Not all counties are equally suited to shift to remote work during the COVID-19 crisis. This analysis also does not account for an employer’s ability to shift to a remote work system (including mindset, information technology, etc.). Not surprisingly, more urban areas are less vulnerable than rural areas, but even within urban and rural areas, the ability to access consistent high-speed broadband is mixed.

If it’s a challenge for employees to remote work due to lack of broadband access, it will also be a challenge for students to access online learning materials. In addition, it is a challenge for individuals to socially connect through FaceTime, Zoom, etc. Many rural communities have relied on accessing public Wi-Fi through libraries, schools, and McDonalds. With those entities closed, access is greatly diminished.

What can we do?

Right now…

  • We don’t assume everyone has access to the same resources we do and we don’t isolate individuals.
  • We are patient with everyone and understand that it may take longer to get responses back or deliverables.
  • We use our cell phones to connect, where service is available.
  • We call people to make sure they are okay and to socially connect.


To prepare for next time…

  • Consider portable technologies like MiFi (Wi-Fi hotspots) that households can borrow. Schools, libraries, and other non-profit entities could host the equipment. Click here to learn more.
  • As a community, identify the pockets of the county that do not have access. This gives first responders, non-profits, etc. ideas about where to deploy resources first. Click here to learn more about how to assess connectivity.
  • Employers can assess current capacity for remote work and then create a plan to expand access. Click here to learn more about creating an effective teleworking program.

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Improving Access to Healthy Foods in Kentucky

By Daniel Kahl, CEDIK Associate Director and Jayoung Koo, CEDIK Community Design Specialist

You can’t get that here!

At the beginning of a new year many people make resolutions to improve their diet by eating healthier. But eating healthier is not always as easy as making a resolution to do so.  In a recent study,  Survey of SNAP Food Providers in Eight Kentucky Counties: Store Access and Availability of Food Types the barriers of access to healthy foods became evident.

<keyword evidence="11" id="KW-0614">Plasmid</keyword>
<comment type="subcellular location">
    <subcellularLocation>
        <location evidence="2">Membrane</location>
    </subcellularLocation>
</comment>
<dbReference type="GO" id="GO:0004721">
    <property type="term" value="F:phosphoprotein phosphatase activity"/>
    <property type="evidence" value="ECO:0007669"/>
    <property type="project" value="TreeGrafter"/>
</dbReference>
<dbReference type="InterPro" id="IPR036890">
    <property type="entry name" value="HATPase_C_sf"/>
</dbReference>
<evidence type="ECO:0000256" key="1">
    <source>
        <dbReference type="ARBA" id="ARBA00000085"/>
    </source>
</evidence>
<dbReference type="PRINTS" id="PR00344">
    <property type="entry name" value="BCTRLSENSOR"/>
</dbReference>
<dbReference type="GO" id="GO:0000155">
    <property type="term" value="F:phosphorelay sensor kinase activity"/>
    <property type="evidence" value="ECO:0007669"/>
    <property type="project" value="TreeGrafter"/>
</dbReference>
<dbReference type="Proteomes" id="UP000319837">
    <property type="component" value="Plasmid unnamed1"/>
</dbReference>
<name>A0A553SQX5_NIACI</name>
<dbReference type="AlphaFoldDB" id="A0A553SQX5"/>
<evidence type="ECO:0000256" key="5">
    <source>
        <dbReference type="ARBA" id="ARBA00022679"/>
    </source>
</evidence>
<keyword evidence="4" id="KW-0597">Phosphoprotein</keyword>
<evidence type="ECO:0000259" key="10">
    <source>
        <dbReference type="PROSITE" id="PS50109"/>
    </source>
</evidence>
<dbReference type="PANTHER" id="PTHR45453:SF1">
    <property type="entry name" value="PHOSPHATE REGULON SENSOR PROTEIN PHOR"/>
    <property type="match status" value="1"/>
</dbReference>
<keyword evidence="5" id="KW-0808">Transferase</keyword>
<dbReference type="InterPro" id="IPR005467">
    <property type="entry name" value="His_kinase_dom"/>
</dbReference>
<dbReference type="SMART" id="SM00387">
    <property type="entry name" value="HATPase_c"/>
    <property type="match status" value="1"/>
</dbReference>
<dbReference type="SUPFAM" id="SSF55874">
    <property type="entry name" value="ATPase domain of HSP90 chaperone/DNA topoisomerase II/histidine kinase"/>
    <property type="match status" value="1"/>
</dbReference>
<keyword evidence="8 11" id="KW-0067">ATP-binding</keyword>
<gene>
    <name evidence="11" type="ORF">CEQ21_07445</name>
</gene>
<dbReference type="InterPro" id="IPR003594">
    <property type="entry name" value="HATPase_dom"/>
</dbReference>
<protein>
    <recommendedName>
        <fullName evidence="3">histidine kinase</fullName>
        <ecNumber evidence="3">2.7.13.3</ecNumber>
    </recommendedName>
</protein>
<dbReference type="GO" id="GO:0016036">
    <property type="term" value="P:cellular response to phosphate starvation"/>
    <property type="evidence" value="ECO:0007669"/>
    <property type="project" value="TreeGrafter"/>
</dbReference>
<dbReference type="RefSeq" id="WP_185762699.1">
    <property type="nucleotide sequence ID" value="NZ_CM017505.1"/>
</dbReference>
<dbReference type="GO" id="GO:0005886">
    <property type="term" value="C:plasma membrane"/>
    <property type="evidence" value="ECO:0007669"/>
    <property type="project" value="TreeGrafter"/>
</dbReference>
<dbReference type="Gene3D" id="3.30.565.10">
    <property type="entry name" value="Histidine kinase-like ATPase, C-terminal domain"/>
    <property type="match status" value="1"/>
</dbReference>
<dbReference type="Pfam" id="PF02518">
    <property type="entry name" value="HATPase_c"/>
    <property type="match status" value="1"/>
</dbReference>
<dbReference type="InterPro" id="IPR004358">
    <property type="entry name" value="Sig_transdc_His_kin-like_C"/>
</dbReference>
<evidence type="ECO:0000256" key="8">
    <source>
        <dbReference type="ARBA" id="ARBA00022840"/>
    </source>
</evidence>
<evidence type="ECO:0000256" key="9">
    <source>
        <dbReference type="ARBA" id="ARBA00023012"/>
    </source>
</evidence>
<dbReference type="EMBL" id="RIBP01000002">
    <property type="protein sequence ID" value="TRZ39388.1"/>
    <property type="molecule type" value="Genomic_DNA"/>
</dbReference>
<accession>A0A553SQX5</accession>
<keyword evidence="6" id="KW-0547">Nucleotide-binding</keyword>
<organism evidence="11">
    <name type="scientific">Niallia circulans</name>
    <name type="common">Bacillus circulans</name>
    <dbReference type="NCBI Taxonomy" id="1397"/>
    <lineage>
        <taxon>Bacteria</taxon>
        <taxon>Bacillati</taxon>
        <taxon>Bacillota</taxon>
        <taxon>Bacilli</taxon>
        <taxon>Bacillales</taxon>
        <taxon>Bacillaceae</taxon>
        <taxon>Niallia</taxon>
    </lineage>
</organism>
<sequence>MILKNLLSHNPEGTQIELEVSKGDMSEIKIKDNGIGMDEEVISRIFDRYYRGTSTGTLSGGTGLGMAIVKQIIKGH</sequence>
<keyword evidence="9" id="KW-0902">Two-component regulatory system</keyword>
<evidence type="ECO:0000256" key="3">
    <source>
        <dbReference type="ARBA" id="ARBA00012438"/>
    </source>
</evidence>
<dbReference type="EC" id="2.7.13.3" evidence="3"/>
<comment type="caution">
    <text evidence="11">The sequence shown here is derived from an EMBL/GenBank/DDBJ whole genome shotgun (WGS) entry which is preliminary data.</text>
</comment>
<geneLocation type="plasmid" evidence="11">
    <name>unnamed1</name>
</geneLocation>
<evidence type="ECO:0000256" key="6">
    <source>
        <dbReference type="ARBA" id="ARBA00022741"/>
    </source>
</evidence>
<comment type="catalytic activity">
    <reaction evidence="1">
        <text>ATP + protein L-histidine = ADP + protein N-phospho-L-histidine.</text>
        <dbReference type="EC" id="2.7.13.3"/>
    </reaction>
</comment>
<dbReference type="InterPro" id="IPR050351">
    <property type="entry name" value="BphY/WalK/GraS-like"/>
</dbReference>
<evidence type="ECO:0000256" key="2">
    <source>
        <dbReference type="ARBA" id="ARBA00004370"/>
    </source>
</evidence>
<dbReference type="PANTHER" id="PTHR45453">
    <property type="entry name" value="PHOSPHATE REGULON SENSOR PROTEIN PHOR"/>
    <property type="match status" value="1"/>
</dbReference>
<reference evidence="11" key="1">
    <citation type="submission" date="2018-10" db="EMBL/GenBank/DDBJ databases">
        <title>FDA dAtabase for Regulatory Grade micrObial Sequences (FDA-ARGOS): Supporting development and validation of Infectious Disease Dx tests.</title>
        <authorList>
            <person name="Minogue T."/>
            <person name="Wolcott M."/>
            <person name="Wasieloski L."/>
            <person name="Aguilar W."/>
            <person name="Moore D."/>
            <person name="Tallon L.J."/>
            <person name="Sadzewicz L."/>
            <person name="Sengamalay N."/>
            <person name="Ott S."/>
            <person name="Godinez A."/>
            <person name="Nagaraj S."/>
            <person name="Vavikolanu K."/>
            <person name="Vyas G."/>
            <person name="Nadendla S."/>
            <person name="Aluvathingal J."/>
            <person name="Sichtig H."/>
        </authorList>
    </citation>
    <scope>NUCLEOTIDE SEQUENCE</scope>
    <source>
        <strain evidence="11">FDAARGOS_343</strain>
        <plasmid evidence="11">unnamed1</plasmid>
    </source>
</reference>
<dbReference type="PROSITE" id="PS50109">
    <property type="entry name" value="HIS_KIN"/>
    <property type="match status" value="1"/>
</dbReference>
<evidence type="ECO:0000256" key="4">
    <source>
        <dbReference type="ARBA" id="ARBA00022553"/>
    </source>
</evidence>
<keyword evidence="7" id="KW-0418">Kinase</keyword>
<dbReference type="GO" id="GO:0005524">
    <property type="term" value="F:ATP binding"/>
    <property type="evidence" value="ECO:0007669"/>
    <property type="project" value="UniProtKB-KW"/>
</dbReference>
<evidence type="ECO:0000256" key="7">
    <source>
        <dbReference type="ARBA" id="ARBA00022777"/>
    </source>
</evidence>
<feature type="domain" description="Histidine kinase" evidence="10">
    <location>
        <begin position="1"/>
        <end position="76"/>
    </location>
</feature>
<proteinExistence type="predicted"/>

A survey was conducted of stores accepting SNAP electronic benefit transfer (EBT) cards in the Kentucky counties of Bourbon, Boyle, Breathitt, Jackson, Knott, Lincoln, Madison, and Owsley.  The survey was a component of research conducted by CEDIK at the University of Kentucky, in conjunction with the Kentucky Grocers and Convenience Store Association to gain a better understanding of local food environments and to learn more about grocery store policies and practices. While survey response numbers were small, this study revealed multiple barriers to healthy food access to consumers in the study area.

Access Impediments

Stores responding to the survey acknowledged that transportation can be an issue for customers. Lack of reliable personal transportation, restricted public transportation, and cost of travel all contribute to challenges of EBT card users when wanting to access stores. In addition, distances of travel in rural areas can often add to the challenge of access to groceries.


Restricted Hours of Store Operation

Like many businesses, some stores operate on a regular business time schedule. SNAP food service providers who responded to the 2018 Grocer’s Survey in Central and Eastern Kentucky have hours of operation that overlap with a typical work day. This can create an accessibility issue for people working a typical 8am-5pm job. On average, consumers in Eastern Kentucky experience 49% fewer hours of access to food per week than consumers in Central Kentucky counties.

Limited Food Types

The types of foods available to customers in the study differed depending on the store’s main function. In particular, convenience stores were the most frequent respondents to the survey in the eight counties and had the most limited fresh or healthy food options. Availability of foods offered in the store were assessed by the percent of floor space dedicated to food type.  In a graphic comparison between Grocery and Convenience store type between Eastern and Central Kentucky regions, it is easy to see that food access in Eastern Kentucky is distinctly different than in the more populated counties in Central Kentucky.

Key Insights

While the number of businesses participating in this survey make it difficult to generalize broadly, the results did indicate challenges related to healthy food access for EBT Card users. Ultimately, the consumption of fresh, healthy foods is a two-part process that must be embraced by all parties involved to achieve the desired goal. Residents must be willing and purposeful to seek out and consume healthy foods, while food providers need to better supply stores with healthy food options and adjust business operations to accommodate their customers. Healthier eating is a resolution that needs to be supported by the entire community!  Want to learn more? See the full series of reports on Food Access on the CEDIK website.